The primary difference between an MSW and a DSW is the career options that graduates enjoy. Both degrees teach social work skills, including clinical talk therapy, macro-level advocacy and social justice. However, the additional schooling of the Doctorate of Social Work provides additional career opportunities, including research and leadership roles that are out-of-reach for most Master of Social Work graduates. Whether those opportunities are worth the cost depends on a student's goals. Here's a detailed look at the career differences between an MSW and a DSW.
A MSW takes approximately two years of full-time study to complete. Some students take three years or longer in part-time programs. Exceptional students can complete an MSW is one year by choosing an accelerated Master's of Social Work program or an intensive graduate program. Many DSW programs claim students only need three years to graduate. This may be true on paper, but the average doctoral degree takes 8.2 years to complete, according to CBS News. Motivated, disciplined students can finish their degree program on time, but personal or family events can significantly delay completion. For students ready to start working right away, the MSW is a better choice unless DSW funding is available.
Very few MSW graduates are leading research studies. They may be employed as assistants who interview clients, conduct literature reviews or find trial participants. Most federal funding agencies only give funds to studies led by a researcher with a doctoral degree. While the DSW focuses on clinical practice, graduates also study research methodology. Many DSW holders conduct research on a full- or part-time basis. However, the best social work degree for future researchers is the Doctor of Philosophy in Social Work, or PhD.
The Group for the Advancement of Doctoral Education in Social Work (GADE) says there's a growing need for faculty and not enough candidates to meed the need. Still, schools are unlikely to allow MSW-prepared students to teach MSW-level classes. It may be possible to teach a few courses in undergraduate social work with a master's degree, but those who are passionate about teaching should pursue a DSW. Universities are hiring increasing numbers of teaching-oriented, tenure-track professors. These jobs give the same security and benefits as traditional professorships but rarely conduct research. A DSW is the perfect preparation for these roles because the program doesn't emphasize research.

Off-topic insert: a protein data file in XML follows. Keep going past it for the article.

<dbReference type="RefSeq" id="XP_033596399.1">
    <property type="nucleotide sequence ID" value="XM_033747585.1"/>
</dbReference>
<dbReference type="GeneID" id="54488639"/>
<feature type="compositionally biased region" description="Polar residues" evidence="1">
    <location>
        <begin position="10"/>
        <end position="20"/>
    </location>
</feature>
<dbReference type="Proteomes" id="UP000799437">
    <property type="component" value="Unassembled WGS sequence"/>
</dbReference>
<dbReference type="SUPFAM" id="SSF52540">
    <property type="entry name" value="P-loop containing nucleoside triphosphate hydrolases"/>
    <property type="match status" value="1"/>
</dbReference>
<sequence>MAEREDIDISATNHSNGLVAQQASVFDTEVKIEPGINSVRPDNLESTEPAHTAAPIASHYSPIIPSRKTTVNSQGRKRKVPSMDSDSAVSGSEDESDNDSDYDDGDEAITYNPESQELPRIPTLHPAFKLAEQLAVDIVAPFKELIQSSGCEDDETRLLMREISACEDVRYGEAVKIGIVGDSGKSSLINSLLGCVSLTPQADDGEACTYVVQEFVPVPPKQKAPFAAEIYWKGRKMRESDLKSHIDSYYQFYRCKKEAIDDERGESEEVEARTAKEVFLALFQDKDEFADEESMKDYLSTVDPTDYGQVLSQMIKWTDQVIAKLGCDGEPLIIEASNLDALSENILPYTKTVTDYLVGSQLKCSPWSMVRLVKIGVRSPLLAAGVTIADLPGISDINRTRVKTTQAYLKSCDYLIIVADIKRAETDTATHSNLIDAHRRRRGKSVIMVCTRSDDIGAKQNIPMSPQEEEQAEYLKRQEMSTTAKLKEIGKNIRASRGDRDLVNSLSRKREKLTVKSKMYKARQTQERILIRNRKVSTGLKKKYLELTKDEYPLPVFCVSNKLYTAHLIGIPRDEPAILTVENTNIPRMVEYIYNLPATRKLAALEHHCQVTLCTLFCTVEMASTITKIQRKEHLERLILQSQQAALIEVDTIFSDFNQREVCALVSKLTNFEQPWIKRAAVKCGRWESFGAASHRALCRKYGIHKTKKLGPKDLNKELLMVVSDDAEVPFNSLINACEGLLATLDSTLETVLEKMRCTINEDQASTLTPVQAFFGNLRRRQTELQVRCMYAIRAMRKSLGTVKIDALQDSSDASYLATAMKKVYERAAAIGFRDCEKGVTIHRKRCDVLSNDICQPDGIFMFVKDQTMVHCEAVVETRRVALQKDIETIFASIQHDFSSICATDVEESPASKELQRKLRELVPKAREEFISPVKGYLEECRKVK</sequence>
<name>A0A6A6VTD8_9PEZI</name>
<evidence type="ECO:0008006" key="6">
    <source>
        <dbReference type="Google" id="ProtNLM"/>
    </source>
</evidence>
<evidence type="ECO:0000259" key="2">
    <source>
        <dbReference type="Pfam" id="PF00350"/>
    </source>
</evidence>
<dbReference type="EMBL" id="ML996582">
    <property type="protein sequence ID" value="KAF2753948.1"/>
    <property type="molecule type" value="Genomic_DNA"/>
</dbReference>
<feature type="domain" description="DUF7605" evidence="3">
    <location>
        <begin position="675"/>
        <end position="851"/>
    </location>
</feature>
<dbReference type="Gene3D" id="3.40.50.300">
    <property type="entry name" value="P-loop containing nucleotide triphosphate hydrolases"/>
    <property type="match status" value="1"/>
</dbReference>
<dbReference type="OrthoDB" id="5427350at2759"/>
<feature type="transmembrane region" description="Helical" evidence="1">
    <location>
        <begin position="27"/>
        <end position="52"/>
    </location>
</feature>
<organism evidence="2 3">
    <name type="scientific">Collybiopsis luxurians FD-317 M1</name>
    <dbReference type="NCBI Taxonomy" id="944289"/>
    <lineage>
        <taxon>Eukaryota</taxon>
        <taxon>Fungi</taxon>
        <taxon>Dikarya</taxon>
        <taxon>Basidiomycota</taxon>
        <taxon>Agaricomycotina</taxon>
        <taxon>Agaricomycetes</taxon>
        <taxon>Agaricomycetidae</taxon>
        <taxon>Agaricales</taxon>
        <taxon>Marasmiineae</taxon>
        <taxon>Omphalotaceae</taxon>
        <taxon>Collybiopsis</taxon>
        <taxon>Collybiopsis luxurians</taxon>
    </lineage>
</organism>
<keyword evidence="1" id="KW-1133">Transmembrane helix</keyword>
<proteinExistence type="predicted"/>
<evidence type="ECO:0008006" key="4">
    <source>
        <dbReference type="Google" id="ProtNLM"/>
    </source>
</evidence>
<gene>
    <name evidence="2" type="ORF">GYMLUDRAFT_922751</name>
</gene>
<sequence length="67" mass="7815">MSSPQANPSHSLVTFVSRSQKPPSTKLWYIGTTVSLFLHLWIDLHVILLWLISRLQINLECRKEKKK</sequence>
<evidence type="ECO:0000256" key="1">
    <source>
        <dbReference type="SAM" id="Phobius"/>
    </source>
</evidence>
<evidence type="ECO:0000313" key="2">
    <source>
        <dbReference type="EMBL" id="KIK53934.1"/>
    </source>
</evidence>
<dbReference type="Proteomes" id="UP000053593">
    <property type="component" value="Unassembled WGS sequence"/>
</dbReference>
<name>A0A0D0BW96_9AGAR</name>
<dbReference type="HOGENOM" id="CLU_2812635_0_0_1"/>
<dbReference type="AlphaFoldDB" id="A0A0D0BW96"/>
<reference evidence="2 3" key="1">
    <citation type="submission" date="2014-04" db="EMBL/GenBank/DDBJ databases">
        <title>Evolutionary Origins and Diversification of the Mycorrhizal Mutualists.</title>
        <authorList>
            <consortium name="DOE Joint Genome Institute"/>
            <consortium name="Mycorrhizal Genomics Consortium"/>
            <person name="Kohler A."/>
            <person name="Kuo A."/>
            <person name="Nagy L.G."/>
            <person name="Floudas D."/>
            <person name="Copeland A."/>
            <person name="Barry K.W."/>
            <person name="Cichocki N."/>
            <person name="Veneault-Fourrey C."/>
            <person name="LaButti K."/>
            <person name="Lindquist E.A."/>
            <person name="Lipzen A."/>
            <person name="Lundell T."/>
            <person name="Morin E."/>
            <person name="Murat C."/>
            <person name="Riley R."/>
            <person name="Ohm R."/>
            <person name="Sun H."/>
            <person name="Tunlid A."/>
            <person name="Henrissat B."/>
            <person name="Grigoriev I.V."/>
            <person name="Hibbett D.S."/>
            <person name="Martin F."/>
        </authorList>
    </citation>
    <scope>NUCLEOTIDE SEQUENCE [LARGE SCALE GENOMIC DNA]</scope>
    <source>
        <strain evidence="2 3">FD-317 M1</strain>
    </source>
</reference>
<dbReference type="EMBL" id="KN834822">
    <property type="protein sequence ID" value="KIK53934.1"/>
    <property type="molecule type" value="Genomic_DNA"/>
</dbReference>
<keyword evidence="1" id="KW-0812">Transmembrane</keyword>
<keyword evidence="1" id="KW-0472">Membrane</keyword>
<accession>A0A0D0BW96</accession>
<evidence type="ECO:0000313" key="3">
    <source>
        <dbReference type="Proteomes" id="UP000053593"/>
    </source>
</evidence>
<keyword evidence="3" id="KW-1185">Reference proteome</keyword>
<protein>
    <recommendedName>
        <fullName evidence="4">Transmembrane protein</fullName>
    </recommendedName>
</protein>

Social workers usually enter the field with a passion to help clients. With an MSW, graduates can offer clinical counseling, case management and life skills services. It's possible to move into administrative roles with enough experience. The DSW prepares students for advanced clinical roles. This can include supervising social workers with a BSW or MSW, providing upper-level guidance for non-profit organizations or working with challenging clients. The years spent earning a DSW are often counted as equivalent to years spent working with an MSW. This lets students bypass difficult entry-level roles.
Related Resource: Top 10 Online Social Work Degree Programs 2018
In many cases, it's possible for students to earn an MSW, obtain employment and pursue a part-time DSW with tuition assistance from the workplace. With this option, students don't have to decide if the professional difference between an MSW and a DSW is worth the extra student loans.